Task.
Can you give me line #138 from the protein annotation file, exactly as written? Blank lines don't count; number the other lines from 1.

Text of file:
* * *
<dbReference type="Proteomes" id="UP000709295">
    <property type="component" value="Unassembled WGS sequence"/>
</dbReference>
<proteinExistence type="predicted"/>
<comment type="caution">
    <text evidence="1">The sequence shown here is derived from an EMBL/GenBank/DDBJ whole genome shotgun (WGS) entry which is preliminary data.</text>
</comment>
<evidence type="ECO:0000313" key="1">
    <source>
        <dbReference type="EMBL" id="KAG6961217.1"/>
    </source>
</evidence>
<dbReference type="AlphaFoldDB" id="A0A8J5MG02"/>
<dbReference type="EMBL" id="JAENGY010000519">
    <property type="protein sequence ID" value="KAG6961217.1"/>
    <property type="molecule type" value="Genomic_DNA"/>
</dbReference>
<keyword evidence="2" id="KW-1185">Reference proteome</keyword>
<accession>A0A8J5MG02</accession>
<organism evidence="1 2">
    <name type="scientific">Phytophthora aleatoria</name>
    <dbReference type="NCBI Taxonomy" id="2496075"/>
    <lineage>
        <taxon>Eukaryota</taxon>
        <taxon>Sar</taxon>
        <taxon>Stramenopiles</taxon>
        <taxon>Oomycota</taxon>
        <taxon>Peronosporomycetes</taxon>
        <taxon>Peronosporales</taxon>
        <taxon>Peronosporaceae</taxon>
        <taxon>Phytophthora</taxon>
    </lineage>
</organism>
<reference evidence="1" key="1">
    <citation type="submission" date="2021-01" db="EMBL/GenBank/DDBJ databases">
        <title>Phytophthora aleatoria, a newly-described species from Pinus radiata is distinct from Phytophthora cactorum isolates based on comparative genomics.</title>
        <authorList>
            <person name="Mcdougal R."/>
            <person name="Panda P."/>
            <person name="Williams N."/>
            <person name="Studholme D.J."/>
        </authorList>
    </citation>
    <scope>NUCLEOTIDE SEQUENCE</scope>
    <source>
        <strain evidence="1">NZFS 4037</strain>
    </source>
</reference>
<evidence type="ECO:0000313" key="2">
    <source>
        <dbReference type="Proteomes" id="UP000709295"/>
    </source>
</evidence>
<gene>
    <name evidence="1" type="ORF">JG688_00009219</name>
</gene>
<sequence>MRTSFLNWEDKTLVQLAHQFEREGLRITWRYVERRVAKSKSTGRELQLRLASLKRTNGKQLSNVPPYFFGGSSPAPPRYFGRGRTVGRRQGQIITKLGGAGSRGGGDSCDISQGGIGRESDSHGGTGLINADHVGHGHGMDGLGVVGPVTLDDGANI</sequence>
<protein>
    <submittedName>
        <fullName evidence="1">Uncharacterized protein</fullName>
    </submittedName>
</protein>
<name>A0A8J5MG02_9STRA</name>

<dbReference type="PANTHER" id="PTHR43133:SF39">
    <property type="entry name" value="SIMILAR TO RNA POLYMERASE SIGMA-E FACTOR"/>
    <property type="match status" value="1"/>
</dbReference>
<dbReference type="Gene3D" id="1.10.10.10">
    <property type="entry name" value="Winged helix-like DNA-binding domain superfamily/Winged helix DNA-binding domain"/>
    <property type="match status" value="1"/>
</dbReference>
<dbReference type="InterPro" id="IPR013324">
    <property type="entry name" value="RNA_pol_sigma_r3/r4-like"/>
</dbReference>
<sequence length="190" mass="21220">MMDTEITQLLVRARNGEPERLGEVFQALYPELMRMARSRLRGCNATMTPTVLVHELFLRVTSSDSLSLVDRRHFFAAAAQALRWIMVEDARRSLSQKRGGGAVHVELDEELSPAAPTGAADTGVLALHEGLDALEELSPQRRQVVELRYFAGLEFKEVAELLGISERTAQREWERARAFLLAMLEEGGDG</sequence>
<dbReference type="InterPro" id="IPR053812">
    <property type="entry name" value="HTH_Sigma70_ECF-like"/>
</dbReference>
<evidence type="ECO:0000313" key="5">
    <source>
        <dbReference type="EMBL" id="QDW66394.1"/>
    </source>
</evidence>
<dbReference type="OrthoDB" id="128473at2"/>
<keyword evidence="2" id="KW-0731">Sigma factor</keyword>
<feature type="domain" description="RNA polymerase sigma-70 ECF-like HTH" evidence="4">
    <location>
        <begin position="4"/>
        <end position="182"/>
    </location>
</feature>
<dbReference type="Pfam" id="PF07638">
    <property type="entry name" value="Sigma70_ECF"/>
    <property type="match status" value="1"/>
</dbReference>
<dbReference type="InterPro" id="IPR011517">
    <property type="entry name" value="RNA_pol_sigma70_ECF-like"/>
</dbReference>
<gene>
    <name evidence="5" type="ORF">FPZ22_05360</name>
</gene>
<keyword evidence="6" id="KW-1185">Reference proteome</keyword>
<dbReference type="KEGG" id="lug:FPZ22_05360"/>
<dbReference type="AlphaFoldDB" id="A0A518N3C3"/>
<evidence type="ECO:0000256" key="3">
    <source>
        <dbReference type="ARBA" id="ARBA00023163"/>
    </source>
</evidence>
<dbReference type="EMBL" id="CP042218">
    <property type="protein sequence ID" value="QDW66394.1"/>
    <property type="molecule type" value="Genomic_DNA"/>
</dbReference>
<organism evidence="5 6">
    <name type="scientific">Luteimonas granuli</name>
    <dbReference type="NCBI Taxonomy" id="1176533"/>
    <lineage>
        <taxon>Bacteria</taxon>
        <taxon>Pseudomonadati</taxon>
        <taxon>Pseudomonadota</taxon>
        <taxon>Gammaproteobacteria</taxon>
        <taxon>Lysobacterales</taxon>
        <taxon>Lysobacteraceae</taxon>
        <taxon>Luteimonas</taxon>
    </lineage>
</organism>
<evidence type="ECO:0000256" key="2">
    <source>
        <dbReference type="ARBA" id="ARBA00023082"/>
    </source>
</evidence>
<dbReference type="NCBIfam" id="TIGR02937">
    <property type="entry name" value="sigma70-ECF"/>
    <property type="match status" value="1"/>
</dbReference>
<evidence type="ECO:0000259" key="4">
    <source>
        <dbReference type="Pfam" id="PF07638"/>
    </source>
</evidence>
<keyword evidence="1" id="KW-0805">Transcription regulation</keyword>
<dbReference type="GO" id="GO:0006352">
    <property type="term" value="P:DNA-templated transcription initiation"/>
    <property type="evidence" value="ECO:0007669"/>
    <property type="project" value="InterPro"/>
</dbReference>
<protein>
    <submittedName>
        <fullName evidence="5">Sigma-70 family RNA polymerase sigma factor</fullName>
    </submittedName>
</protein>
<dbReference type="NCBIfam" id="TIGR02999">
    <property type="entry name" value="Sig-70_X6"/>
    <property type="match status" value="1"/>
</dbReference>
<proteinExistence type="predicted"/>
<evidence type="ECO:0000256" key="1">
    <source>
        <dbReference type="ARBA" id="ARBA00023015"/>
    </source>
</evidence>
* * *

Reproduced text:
        <dbReference type="Pfam" id="PF07638"/>